• India made the announcement keeping its own considerations in mind, however, 2070 is not the target the world was pushing for.
        • But the basic structure of the Paris Agreement clarifies that every country has the autonomy to do what it needs to do for its development and for the climate.
    • India had also set a target of 175 GW renewable power installed capacity by the end of 2022 and 450 GW by 2030.
      • India committed to make 40% of its energy basket non-fossil-fuel-based and 50% of its energy market to be renewable.
    • India also made the commitment for the reduction of one billion tons of carbon emissions.
  • Responsibility of the Developed Countries: India believes in the principle of ‘common but differentiated responsibility’, as per which the developed countries must take the first steps to reduce their emissions drastically.
    • In addition, they should compensate the poorer countries by paying for the environmental damage due to their past emissions.

Issues Associated to Climate Change Mitigation

  • Unfulfilled Pledges: There has been an acknowledgment even in the leaders' commitments and speeches that accelerated action now is required and the world has not kept up with the pledges that are needed to be fulfilled to stay below 1.5℃ temperature rise by the end of the century.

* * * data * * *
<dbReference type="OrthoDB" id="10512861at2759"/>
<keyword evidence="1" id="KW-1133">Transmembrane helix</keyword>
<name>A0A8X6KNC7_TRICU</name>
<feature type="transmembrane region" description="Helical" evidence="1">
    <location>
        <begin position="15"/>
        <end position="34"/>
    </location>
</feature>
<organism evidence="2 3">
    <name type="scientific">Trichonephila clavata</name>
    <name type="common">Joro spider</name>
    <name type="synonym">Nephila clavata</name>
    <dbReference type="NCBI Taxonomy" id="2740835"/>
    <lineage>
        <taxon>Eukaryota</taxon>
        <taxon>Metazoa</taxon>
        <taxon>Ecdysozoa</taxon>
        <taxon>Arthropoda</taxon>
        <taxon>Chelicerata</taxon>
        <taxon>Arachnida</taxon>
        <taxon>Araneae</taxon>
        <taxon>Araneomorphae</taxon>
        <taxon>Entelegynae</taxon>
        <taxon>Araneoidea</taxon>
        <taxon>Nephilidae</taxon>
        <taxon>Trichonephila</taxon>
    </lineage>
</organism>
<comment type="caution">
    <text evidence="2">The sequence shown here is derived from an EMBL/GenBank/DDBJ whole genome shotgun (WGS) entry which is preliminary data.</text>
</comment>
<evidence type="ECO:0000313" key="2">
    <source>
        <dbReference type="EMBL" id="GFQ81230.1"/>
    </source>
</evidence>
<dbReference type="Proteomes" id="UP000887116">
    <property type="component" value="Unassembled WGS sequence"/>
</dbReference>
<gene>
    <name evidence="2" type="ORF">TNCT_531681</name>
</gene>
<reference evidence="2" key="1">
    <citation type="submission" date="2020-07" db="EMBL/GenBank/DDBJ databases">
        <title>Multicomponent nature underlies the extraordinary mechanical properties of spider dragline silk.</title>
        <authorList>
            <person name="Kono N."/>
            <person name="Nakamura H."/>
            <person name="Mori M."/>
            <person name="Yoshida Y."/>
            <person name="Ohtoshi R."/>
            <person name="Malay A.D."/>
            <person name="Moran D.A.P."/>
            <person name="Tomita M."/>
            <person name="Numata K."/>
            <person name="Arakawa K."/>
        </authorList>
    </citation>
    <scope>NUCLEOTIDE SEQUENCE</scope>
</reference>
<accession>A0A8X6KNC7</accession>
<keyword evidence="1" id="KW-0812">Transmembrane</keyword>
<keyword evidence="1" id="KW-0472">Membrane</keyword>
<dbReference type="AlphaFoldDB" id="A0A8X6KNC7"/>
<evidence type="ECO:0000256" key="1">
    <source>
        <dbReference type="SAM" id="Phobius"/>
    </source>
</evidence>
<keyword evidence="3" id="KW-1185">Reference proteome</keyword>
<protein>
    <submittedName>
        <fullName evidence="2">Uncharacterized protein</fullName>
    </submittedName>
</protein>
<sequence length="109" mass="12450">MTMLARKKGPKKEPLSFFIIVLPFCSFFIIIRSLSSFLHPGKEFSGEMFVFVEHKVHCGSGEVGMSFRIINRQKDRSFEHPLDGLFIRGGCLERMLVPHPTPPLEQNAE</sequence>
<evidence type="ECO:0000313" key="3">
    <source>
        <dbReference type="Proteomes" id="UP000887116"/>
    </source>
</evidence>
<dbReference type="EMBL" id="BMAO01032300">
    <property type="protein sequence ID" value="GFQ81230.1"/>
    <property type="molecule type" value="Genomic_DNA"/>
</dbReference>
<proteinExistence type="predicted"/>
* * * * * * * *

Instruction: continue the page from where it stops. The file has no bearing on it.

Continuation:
• Restricted Flow of Funds: As per the two UNFCCC’s Biennial Assessment of Finance (2018), the actual flow of funds from the developed to developing countries amounts to only 38 billion dollars that too after the relaxed criteria adopted by the UNFCCC.
    • The actual flow of funds meant for climate finance like the Green Climate Fund (GCF) or the Adaptation Fund is much less and therefore a lot of finance flows through the World Bank and similar institutions have to be repackaged as climate finance.
  • Higher Adaptation to Mitigation Fund Difference: Adaptation finance is much less in comparison to mitigation finance. The proportion is around 75:25 or 65:35. The larger one going for mitigation actions.
  • Issues Raised in NDC Synthesis Report: In the NDC Synthesis Report, what is seen is that the developed countries who have pledged the 2050 carbon neutrality goal, even if their commitments are summed up, it really doesn't add up too much.
    • It is not even leading to 100% reduction in emissions. What is actually happening is that they are trying to shift the emission burden to developing countries.
  • Issue Related to Net Zero Emissions: Net zero emissions means that a country can keep emitting Greenhouse Gases and it will purchase carbon credit from other countries and show itself to be net zero.
    • It may be beneficial to some developing countries but the same is not the case at the global scale.